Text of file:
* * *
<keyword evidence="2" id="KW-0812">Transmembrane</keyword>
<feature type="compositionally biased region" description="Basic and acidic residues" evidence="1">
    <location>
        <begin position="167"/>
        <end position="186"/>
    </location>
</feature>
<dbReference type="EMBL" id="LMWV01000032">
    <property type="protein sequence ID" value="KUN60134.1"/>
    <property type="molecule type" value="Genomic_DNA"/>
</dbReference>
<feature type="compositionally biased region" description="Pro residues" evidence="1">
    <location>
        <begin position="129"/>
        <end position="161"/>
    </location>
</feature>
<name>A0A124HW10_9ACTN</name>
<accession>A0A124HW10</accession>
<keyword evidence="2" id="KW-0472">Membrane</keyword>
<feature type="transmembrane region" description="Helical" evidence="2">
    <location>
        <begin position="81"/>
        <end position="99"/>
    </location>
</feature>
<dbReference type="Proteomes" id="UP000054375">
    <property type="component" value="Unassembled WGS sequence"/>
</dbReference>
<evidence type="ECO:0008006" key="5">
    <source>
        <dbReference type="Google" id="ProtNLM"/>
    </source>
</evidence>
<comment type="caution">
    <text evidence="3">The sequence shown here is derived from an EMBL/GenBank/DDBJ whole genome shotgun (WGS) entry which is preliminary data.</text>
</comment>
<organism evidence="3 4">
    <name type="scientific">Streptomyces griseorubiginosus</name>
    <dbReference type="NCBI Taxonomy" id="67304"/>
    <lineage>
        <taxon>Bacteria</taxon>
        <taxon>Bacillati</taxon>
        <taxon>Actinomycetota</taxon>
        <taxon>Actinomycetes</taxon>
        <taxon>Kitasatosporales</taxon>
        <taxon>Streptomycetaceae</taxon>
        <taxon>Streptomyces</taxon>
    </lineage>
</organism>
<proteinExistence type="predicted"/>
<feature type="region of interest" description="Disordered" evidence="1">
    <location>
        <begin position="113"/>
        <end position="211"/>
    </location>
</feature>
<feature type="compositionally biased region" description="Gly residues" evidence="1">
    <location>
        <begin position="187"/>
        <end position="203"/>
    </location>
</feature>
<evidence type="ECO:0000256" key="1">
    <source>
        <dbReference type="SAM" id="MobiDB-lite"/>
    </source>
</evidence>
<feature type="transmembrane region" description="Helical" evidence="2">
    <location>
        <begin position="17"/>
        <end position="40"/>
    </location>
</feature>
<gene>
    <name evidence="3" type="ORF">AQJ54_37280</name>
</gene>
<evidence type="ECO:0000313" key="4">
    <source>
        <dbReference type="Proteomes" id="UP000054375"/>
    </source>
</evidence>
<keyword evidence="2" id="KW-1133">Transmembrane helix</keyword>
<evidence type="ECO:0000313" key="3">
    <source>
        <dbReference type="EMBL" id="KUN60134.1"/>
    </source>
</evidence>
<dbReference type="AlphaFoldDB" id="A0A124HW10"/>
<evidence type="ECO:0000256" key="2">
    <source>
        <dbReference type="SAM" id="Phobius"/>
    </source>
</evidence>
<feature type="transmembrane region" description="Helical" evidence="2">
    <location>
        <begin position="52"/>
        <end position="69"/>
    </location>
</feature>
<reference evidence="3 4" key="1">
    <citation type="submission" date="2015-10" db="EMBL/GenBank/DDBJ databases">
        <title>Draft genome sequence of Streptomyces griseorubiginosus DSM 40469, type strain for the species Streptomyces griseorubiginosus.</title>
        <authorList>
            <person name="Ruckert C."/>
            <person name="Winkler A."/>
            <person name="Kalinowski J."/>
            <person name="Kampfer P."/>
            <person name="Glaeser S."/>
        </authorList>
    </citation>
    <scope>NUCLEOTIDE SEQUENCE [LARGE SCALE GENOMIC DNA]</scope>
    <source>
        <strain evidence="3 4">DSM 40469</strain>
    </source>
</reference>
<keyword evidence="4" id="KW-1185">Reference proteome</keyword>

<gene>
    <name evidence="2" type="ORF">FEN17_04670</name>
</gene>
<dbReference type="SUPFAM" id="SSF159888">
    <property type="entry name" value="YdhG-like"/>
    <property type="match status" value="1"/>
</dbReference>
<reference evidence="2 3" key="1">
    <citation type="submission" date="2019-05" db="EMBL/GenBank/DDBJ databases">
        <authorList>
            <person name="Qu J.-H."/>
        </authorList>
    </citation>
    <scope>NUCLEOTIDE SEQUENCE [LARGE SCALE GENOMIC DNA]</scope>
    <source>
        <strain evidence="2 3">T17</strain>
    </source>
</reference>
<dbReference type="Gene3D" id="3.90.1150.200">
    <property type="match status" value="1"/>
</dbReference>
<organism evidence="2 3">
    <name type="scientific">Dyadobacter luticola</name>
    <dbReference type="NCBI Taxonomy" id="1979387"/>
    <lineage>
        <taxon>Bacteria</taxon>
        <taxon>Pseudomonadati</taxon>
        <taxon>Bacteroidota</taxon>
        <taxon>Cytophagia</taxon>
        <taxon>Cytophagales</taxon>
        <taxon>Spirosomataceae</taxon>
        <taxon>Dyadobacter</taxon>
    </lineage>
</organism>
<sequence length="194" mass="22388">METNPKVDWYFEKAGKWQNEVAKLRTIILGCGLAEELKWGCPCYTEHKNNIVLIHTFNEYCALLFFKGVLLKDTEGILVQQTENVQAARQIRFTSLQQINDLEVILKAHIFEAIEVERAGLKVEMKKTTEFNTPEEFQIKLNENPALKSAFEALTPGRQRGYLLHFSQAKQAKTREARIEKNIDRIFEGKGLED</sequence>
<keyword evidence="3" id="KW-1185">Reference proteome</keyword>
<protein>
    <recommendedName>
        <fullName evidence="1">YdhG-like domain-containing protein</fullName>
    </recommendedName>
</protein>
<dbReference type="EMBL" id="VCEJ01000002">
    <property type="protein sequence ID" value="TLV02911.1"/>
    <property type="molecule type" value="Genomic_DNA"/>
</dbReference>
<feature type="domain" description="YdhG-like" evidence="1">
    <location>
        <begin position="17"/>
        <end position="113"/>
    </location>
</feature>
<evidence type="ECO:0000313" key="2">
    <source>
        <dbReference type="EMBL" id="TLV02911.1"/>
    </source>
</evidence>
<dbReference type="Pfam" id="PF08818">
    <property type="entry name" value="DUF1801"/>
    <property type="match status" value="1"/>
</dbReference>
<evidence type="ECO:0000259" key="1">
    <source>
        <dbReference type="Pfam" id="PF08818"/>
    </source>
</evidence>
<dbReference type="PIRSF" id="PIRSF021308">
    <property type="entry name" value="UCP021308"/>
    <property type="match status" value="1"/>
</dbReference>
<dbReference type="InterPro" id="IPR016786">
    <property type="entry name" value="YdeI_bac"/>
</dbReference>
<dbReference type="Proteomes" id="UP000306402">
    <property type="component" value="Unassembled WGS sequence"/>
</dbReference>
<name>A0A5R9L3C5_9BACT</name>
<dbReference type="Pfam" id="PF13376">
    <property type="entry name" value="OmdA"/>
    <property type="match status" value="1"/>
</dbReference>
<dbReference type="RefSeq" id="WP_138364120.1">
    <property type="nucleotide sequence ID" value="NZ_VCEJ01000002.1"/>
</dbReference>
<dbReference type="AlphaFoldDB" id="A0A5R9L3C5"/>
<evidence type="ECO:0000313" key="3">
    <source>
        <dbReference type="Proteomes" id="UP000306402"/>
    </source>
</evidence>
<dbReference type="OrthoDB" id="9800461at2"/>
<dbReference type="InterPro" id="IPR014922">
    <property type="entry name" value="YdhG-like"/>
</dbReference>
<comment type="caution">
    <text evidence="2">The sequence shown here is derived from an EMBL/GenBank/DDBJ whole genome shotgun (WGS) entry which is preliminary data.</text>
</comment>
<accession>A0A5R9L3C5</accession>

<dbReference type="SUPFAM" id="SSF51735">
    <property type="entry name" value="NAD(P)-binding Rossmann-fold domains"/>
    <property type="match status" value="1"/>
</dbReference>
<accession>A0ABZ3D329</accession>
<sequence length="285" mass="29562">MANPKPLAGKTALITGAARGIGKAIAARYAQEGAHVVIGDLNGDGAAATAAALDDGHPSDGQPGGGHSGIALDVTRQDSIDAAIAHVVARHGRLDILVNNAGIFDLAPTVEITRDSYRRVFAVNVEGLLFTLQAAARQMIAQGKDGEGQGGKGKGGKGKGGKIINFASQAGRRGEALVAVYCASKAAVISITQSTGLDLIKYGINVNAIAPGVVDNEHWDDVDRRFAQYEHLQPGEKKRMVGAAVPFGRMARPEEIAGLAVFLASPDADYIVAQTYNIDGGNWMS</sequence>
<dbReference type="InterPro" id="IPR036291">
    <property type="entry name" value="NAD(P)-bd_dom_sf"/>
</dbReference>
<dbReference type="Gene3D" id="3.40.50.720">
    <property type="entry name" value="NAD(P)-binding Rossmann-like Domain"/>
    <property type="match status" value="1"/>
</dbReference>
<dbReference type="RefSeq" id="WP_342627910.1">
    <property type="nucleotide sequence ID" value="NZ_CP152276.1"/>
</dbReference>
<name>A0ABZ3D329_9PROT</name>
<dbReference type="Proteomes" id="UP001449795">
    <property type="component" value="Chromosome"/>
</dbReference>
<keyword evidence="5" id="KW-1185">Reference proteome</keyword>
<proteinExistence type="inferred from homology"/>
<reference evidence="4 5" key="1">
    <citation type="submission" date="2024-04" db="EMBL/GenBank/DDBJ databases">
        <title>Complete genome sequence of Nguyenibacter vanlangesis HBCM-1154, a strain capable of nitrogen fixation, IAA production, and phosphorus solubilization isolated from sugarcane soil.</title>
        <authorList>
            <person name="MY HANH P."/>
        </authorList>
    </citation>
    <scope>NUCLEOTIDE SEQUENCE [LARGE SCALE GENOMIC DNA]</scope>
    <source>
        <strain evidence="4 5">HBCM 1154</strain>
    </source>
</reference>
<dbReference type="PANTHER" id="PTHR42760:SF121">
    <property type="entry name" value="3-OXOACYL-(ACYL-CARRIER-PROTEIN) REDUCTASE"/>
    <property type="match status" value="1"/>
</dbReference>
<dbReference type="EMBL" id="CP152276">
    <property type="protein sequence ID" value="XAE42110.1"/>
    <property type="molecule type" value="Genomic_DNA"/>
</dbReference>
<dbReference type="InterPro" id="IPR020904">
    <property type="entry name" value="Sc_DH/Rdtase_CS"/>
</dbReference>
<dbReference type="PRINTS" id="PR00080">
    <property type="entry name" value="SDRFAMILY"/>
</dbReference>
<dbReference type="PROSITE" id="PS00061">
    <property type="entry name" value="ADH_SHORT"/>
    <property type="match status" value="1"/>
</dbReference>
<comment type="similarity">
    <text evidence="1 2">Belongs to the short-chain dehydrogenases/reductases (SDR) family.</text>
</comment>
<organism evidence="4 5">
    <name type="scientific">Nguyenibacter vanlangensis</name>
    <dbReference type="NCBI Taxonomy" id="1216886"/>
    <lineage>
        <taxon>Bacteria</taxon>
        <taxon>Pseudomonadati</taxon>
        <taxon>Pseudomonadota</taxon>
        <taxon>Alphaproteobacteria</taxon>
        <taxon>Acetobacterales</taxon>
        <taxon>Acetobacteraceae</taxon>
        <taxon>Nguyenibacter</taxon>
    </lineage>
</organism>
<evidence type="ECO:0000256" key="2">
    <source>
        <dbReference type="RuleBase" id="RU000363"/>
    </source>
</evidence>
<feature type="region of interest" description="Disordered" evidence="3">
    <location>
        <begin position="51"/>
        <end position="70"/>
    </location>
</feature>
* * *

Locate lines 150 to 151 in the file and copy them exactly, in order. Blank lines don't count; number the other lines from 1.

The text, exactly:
    </lineage>
</organism>